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Politics, Philosophy and Protests (week 2)

It’s our second week in Hong Kong and first week of The Fund for American Studies’ (TFAS) Asia Institute for Political Economy (AIPE) program. Outside of the lecture theatres, we’re still immersed in the public policy debate that has taken over Hong Kong. From the quieter conversations in university hallways to the continued street protests, hunger strikes and handwritten thoughts on post-it-notes colouring building walls, such as ‘Lennon Wall’ message boards at the Central Government Complex, the people of Hong Kong continue to voice their opinions on the current extradition bill and their executive, Carrie Lam.

Post-it protests

Arriving at the University of Hong Kong, us four Mannkal scholars have each been allocated dorm-rooms with international room-mates from countries including mainland-China, Hong Kong, India and Bangladesh. This year’s program covers two areas of thought: Political Philosophy lectures from Dr. Charlotte Thomas of Mercer University in Georgia, USA, and Political Economy lectures from Dr. Nikolai G. Wenzel of Fayetteville State University in North Carolina, USA.

From Plato to Hayek, the course-work so far has explored many ideas on of liberty, capitalism, and more, from a variety of sources. The classroom we’re part of has been a great source of learning – with just over 60 students representing 18 countries, the fellow students (becoming friends!) around us bring a breadth and wealth of differing cultures, experiences and ideologies to the class, complementing the lectures through their challenging questions, sharing of knowledge and unique perspectives.

Carmen at Repulse Bay

After regular lectures, the program also features a range of visiting guest lecturers in the afternoons. The first guest lecture was on Monday from Andrew Work, founder of the Hong Kong economic policy think tank, The Lion Rock Institute, and previous Director of The Canadian Chamber of Commerce in Hong Kong. Mr. Work covered the history of Hong Kong and gave an overview of the current social, economic and political situation of the region.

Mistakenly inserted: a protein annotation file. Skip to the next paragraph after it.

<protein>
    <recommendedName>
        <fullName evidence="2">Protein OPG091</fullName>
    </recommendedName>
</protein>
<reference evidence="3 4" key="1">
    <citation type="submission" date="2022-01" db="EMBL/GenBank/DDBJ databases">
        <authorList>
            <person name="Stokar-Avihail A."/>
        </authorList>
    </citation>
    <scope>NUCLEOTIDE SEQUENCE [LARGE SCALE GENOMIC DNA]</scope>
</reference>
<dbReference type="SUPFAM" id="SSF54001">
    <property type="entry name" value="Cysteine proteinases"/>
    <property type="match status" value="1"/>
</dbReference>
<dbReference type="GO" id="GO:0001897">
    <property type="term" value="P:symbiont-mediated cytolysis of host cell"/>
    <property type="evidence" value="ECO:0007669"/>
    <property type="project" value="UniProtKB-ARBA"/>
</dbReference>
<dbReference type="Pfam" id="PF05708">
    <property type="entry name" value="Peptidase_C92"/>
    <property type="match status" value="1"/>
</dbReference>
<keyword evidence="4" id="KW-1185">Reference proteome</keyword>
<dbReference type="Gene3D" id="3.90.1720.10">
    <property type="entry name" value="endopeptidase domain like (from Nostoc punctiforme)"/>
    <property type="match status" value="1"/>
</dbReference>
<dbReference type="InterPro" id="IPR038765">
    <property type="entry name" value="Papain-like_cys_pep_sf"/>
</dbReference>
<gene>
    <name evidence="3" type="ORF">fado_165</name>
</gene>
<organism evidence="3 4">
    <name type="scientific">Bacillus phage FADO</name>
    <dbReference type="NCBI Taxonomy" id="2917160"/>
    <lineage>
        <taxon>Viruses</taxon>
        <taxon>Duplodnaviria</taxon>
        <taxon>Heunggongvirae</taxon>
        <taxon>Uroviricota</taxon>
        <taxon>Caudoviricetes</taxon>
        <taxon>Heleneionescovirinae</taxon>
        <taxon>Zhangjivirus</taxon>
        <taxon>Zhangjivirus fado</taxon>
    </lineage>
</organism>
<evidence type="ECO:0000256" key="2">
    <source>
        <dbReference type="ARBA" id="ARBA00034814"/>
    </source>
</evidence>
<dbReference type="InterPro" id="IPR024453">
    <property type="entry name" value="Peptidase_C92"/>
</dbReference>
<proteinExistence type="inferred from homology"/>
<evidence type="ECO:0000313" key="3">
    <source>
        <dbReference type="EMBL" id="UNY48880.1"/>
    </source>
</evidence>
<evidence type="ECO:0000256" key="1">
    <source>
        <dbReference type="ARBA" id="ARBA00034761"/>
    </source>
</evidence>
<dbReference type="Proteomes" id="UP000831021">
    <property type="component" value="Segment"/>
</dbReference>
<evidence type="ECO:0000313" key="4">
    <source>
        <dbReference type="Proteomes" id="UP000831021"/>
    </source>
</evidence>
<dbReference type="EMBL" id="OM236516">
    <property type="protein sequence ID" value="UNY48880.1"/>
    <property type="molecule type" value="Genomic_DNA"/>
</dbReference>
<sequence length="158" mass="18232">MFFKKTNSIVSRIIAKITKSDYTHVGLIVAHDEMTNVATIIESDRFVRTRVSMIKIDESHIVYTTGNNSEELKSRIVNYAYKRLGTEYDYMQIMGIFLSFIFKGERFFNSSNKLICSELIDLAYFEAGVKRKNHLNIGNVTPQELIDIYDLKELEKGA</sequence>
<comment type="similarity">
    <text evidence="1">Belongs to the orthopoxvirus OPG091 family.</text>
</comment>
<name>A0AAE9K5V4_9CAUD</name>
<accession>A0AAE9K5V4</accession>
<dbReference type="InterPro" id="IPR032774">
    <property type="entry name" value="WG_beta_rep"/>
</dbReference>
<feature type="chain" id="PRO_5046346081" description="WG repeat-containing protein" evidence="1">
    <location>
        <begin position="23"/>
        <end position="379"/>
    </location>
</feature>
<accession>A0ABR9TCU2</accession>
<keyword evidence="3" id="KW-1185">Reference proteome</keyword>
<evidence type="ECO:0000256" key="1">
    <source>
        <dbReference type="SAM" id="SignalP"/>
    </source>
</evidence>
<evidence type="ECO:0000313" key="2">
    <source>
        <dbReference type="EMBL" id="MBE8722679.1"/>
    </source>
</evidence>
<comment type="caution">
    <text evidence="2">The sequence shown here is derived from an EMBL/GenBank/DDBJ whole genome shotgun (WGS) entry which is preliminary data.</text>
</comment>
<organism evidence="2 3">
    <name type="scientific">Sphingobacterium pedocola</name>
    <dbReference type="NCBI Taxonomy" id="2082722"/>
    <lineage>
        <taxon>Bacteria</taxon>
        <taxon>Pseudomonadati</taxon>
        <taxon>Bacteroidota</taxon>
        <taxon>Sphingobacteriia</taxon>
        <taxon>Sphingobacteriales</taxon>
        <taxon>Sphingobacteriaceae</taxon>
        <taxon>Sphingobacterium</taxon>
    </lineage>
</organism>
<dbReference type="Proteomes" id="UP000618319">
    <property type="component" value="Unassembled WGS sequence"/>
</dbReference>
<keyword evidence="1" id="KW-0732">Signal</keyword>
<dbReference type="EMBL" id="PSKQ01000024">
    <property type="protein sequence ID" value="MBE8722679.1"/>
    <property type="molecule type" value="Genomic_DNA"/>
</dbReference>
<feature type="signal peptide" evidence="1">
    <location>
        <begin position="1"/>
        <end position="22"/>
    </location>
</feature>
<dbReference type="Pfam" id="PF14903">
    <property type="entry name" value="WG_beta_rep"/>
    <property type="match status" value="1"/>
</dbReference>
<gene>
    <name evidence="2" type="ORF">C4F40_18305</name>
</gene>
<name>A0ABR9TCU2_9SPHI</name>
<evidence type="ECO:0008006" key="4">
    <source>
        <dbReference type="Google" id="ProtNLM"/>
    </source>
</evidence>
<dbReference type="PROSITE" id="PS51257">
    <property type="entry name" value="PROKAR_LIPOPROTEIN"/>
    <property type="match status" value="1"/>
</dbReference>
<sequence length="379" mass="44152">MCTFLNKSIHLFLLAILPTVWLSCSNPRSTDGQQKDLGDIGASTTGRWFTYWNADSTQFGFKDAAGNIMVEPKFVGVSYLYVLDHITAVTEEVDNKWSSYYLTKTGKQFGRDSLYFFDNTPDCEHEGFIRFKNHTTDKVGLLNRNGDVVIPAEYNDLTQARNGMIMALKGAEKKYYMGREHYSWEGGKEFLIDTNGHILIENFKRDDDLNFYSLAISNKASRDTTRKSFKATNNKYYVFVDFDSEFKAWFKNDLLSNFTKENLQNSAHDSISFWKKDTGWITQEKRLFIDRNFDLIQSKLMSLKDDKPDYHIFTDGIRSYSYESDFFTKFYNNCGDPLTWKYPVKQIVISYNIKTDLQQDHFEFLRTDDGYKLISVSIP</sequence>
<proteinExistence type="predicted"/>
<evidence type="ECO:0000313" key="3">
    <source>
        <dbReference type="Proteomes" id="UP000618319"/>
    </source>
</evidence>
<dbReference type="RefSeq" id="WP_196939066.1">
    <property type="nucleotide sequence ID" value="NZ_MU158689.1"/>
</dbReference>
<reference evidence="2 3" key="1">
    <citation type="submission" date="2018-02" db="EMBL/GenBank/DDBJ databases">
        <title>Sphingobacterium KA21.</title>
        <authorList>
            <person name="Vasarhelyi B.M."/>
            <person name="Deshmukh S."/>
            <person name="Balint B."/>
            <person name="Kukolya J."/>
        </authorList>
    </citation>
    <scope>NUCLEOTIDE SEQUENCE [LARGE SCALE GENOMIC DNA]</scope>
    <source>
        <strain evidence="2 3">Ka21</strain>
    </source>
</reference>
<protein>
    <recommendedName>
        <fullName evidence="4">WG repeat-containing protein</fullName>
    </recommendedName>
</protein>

Wednesday’s guest lecture was from Edwin J. Feulner, founder and former president of the The Heritage Foundation and named as one of the 100 most influential conservatives in America in 2007 and 2010 by The Daily Telegraph (UK). Feulner’s talk covered contemporary U.S. foreign relations as well as his role in the first year of Trump’s administration, which embraced nearly two-thirds of the policy recommendations from his foundations’ “Mandate for Leadership” publications.

The third lecture of the week was on Thursday, from Jim Thompson, founder and chairman of The Crown Group, headquartered in Hong Kong and boasting over US$800,000 in annual revenue and operations in over 60 countries. A different perspective from the previous lecturers, Mr. Thompson shared his story of starting a small business with US$1,000 in Yokohama, Japan, and shaping it to the worldwide group it is today.

Damon and Steven exploring Hong Kong

Group activities are organised by TFAS as well as us four Mannkal scholars having our own free time to continue exploring Hong Kong. We spent Sunday sightseeing with the group of TFAS students, including spectacular views of the Hong Kong city skyline from the mountains of Victoria Peak (a definite must see for any visitors/future scholars) as well as Repulse Bay, Victoria Harbour, and the Golden Bauhinia Square. Hearing about a blockchain conference, us Mannkal scholars accompanied with new friends from the program, were able to attend ‘Block O2O: Institutionalisation of the Digital Asset Fund Industry’ on Monday night, with a range of quality industry speakers.

We’re looking forward to next week with more lectures on philosophy and economics, guest lectures and a cultural presentation for which us Mannkal scholars have been preparing a true-blue presentation on everything from home.

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